In the I800s, American novelist, short story writer and poet Louisa May Alcott — the author of the novel Little Women — wrote the following words: “Far away there in the sunshine are my highest aspirations. I may not reach them, but I can look up and see their beauty, believe in them, and try to follow where they lead.”
They exude the same spirit of the Mountain Top speech delivered by Dr. Martin Luther King Jr. on April 3, 1968, the night before he was assassinated. One would have thought that an assassin’s bullet would have brought his dream to an end. And, yet, though it remains unfulfilled in many respects it is very much alive and continues to be an engine of change.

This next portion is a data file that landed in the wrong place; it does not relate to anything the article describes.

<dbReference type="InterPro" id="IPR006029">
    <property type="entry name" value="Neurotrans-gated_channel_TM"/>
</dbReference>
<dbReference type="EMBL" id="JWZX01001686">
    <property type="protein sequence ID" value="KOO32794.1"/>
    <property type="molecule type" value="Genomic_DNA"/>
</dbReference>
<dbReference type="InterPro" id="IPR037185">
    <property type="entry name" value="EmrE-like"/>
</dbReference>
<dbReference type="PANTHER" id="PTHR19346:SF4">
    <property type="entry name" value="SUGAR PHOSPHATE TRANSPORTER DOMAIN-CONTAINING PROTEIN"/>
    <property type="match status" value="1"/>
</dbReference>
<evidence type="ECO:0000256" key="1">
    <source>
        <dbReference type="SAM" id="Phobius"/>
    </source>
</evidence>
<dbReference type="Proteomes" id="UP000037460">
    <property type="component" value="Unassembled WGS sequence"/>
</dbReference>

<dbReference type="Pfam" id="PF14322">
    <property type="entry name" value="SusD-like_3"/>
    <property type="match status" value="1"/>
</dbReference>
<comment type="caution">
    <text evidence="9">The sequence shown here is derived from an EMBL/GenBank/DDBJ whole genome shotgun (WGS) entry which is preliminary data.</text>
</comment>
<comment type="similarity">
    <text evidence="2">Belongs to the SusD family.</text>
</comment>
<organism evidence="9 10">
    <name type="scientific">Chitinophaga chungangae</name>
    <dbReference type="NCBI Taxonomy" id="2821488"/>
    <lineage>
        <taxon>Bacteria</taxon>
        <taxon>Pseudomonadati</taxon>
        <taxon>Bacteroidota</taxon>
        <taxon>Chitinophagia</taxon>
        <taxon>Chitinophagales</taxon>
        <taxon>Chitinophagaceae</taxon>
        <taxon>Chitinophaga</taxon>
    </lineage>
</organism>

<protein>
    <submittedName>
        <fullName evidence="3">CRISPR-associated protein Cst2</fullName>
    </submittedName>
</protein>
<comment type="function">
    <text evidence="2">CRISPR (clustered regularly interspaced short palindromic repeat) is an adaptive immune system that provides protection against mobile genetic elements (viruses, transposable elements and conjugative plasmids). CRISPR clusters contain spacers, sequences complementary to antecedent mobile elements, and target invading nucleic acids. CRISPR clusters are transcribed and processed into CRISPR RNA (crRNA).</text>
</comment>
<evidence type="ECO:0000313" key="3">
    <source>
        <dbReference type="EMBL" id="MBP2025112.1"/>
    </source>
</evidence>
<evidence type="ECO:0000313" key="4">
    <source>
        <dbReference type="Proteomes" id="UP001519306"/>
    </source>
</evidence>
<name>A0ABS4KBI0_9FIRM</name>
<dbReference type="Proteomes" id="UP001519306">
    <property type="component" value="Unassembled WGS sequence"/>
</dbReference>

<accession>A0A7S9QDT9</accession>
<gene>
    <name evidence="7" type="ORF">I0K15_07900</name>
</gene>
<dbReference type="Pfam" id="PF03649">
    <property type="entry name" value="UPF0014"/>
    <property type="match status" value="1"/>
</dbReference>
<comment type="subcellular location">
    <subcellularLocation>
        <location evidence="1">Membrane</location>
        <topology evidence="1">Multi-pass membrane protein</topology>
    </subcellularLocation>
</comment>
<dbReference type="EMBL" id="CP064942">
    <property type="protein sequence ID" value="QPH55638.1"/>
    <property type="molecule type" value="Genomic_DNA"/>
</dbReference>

Don’t ever knock the power of tokens, of symbolisms or of the sentimentality of idealism. I say it with respect to any struggle for freedom, for equality, and for social justice. I say it cognizant of my own predisposition towards cynicism at times when public citations, plaques, statues, buildings, highways, parks and holidays are named to commemorate people or events in place of what might be considered more substantive changes. It is understandable why some would view such gestures as strategies designed only to effect delay or to pre-empt or discourage real progress. But, we ought not to underestimate the power of ideas — of symbols. There is, nearly always, a lagging and a span of time between the sowing of an idea and the germination of an idea.